Francisco Rodriguez and the Mets have settled the grievance K-Rod filed after the team tried to make his deal non-guaranteed. The settlement: his deal is still guaranteed, but he drops his challenge to the Mets placing him on the disqualified list for the end of the 2010 season. That means he basically forfeits the $3.1 million he was owed for that last month and a half or so. He’ll be back on the Mets, deal in place, for the 2011 season.
Thus concludes a really weird chapter in Mets history. I’m certainly no fan of K-Rod’s in light of this whole incident, and if the allegations about his history with his girlfriend that have emerged in preliminary hearings related to his criminal case are true, he can drop dead as far as I’m concerned. At the same time, I think the Mets approached all of this pretty poorly.
The Mets’ get-tough-stance with K-Rod was one of financial opportunism, not disapproval of his actions. After the incident in the clubhouse, but before it was revealed that K-Rod hurt his hand, the Mets used him in a game. If he had not been hurt, they no doubt would have continued to use him in games. The extent of the punishment they would have leveled against him was that game or two suspension he served prior to his final appearance. The idea of disqualifying him and then seeking to void his contract — or, at the very least, render it non-guaranteed — was in no way a statement regarding his actual behavior. Just the results.
Nor do I know for certain that the Mets were even viewing it as some kind of stand against that behavior. I’m not accusing them of anything. It may be the case that the team merely saw this as a situation in which they were trying to recoup losses from a player who could not perform as contracted to and the domestic violence stuff didn’t enter into it at all. I’m just saying that I wish the Mets would have viewed it as a serious situation before they realized K-Rod was hurt — I wish they would have considered his outburst, and not just his injury worthy of punishment — and acted to suspend him then.
I would applaud any team that wanted to take a stance against domestic violence, even if doing so meant going up against the union on what may have been a lost cause. I don’t think the Mets were doing that here, and that bums me out a little.
Blue Jays reliever Brett Cecil has had a rough start to the 2016 season. The lefty leads the majors in losses with five. With that, he carries an ugly 5.59 ERA in 9 2/3 innings. Cecil entered the season with a rather lengthy consecutive scoreless innings streak, but Jays fans seem to have short memories as the home crowd has directed boos at Cecil.
TSN’s Scott MacArthur caught up with Cecil about the booing.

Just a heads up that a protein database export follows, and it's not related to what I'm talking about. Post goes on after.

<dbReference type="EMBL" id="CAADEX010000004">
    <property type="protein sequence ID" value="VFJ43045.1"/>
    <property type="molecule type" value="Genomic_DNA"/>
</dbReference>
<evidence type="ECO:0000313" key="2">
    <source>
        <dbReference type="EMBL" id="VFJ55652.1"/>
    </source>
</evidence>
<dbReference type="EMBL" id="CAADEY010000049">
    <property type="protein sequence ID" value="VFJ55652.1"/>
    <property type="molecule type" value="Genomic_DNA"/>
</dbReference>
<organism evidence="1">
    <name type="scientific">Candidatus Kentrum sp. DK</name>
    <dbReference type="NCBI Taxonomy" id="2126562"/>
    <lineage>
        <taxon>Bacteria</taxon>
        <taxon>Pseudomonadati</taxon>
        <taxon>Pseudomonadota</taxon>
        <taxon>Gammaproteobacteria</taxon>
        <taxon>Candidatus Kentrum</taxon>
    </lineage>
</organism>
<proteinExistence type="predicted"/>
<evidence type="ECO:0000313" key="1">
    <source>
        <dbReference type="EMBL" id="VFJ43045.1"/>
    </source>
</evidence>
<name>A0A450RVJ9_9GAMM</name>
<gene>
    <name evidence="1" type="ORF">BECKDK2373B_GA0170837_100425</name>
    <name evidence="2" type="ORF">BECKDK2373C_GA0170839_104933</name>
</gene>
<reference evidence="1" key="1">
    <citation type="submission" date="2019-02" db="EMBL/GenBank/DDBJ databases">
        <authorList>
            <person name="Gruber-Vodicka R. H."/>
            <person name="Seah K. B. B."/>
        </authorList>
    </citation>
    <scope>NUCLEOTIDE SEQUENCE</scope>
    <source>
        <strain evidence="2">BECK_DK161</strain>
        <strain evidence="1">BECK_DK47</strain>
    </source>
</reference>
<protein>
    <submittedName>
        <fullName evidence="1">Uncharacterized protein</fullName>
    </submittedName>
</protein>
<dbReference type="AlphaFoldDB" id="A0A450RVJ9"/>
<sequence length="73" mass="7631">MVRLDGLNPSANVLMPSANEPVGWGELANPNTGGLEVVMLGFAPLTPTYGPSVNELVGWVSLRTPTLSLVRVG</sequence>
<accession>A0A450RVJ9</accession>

Struggling early isn’t anything new to Cecil. He rode a 5.96 ERA through June 21 last year, the final time in 2015 he would yield earned runs. From his next appearance on June 24 through the end of the regular season, he posted a 44/4 K/BB ratio over 31 2/3 innings. It would behoove Jays fans to show some more patience with the lefty as Cecil could easily turn things around as he did last season.
Diamondbacks right fielder Brandon Drury made a fantastic catch in foul territory to retire Martin Prado in the bottom of the fifth inning of Wednesday’s game in Miami. The ball was hit to shallow right field and Drury reached over the low wall before toppling over.
A fan standing nearby figured it’s the perfect time for a selfie. He stood in front of Drury while the ballplayer picked himself up off the concrete. The fan swung his phone around waggled a peace sign in front of the camera and snapped a photo.
“Selfie culture” is too often assailed by people who long ago fell out of touch. This fan, however, showed no concern for Drury’s well-being and was focused only on getting the selfie. Drury, for all this fan knew, could’ve broken a bone or suffered a concussion. Not cool.
Marlins slugger Giancarlo Stanton really likes May 4. May the fourth is “Star Wars Day” for the obvious, punny reason.
While he was doing his normal workouts, Stanton donned a Chewbacca mask, then dodged imaginary lasers and fired back at his imaginary enemies. Who knew Chewy was so buff?
Pirates center fielder Andrew McCutchen had trouble coming up with an Anthony Rizzo line drive in the top of the third inning. The ball seemed to curve at the last minute, clanking off of McCutchen’s glove, setting up first and third with two outs for the Cubs. McCutchen was sacked with an error. Ben Zobrist then cranked out a three-run home run off of starter Juan Nicasio to put the Cubs up 3-0.
Per Rob Biertempfel of the Pittsburgh Tribune-Review, McCutchen said after the game, “Whoever scored that an error should be fired. That’s unbelievable. I did everything I could to catch it.”
Here’s the video. Rule 9.12(a) in baseball’s official rules states:
(a) The official scorer shall charge an error against any fielder:
(1) whose misplay (fumble, muff or wild throw) prolongs the time at bat of a batter, prolongs the presence on the bases of a runner or permits a runner to advance one or more bases
Pretty cut and dried stuff here. It was an error.